Celebrate Children’s Book Week With Rare Titles Courtesy of the Library of Congress
A hundred years and counting of promoting childhood literacy.
In 1913, Franklin K. Matthiews, the librarian for the Boy Scouts of America, traversed the United States with the goal of raising awareness about the importance of childhood literacy and children’s books. In 1919, his advocacy culminated in the creation of Children’s Book Week, the longest-running national literacy initiative in the U.S. This year marks the 100th anniversary of Matthiew’s endeavor to make books an essential part of every childhood. In celebration, the Library of Congress has made available online a collection of 70 rare children’s books all published in the United States and England before 1924.
The collection includes titles such as The Slant Book from 1910, which follows a young baby named Bobby as his carriage careens downhill and across the city. The book was created in the shape of a rhombus rather than a rectangle, allowing Bobby to ride the slope of the book as the pages turn. There are also educational titles including The Juvenile National Calendar, which dates back to 1824. The book taught children the responsibilities of various government officials, such as the President, Vice President, and Secretary of the Treasury, all during a time when the country itself was still an infant. Many of these books are accompanied by artwork from famed American illustrators, such as W.W. Denslow, Peter Newell, and artists from the Golden Age of Illustrations, such as the English illustrator Randolph Caldecott, after whom the Caldecott Medal for children’s picture books was named.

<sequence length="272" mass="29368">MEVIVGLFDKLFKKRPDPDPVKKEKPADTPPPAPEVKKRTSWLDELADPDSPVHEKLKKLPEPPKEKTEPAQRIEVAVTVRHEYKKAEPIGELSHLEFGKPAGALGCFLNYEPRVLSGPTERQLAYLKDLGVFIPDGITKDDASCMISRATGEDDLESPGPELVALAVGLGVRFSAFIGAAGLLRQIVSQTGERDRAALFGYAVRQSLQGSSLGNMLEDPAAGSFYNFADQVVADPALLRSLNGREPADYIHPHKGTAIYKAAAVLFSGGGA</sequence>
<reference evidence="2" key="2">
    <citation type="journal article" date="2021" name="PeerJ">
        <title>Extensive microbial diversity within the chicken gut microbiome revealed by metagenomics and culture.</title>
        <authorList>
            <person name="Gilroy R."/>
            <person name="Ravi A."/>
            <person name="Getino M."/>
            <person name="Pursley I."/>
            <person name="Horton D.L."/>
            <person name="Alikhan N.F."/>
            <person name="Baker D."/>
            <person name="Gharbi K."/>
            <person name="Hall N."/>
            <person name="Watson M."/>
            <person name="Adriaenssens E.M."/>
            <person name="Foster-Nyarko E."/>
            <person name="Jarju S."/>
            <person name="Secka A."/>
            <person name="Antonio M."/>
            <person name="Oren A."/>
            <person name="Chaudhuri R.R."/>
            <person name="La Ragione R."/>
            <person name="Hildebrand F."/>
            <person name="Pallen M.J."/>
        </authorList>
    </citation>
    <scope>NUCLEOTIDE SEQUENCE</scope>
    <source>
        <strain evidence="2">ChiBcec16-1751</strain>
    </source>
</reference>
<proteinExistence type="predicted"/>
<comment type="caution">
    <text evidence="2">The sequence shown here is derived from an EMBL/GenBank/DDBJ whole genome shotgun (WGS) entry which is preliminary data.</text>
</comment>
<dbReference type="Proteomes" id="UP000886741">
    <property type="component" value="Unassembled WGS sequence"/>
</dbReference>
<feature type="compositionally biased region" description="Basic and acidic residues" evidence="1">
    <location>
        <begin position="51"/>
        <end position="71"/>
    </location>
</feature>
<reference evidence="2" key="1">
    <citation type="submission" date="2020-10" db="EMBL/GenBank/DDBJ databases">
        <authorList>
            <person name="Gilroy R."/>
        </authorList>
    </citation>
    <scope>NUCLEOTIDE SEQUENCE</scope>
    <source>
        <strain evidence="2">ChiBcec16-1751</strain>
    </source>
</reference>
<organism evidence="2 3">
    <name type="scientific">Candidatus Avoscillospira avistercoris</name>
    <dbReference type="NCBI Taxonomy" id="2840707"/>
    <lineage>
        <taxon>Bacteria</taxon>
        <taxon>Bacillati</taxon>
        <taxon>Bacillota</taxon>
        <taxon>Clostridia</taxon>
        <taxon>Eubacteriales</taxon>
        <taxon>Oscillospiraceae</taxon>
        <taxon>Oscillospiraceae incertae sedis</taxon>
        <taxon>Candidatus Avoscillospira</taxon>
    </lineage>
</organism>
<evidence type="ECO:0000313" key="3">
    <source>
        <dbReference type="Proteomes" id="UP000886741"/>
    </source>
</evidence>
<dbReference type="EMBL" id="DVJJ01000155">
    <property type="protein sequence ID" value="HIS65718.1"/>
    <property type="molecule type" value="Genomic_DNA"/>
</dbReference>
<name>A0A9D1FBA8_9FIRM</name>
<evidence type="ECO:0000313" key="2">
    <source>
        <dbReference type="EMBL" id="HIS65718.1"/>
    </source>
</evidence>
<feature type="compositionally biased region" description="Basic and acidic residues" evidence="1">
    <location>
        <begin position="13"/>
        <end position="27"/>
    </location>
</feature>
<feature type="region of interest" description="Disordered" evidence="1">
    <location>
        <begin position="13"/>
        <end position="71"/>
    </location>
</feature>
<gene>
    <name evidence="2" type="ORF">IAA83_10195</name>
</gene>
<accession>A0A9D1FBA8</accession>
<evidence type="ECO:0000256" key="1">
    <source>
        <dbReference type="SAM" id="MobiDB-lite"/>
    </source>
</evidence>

The collection isn’t just a hodgepodge of random children’s books from the past. Each book represents one of three themes chosen by the library: Learning to Read, Reading to Learn, and Reading for Fun. But perhaps what’s most notable about these 70 texts is that, some of them harken back to antiquated notions of race, class, and gender, providing parents the opportunity to have important discussions with their children on how societies can change. As Lee Ann Potter, the director of the learning and innovation office at the Library of Congress, told the New York Times, “We’re celebrating the fact that these books provide us with the opportunity to have conversations about what is appropriate or inappropriate, that they help us understand a different time.”
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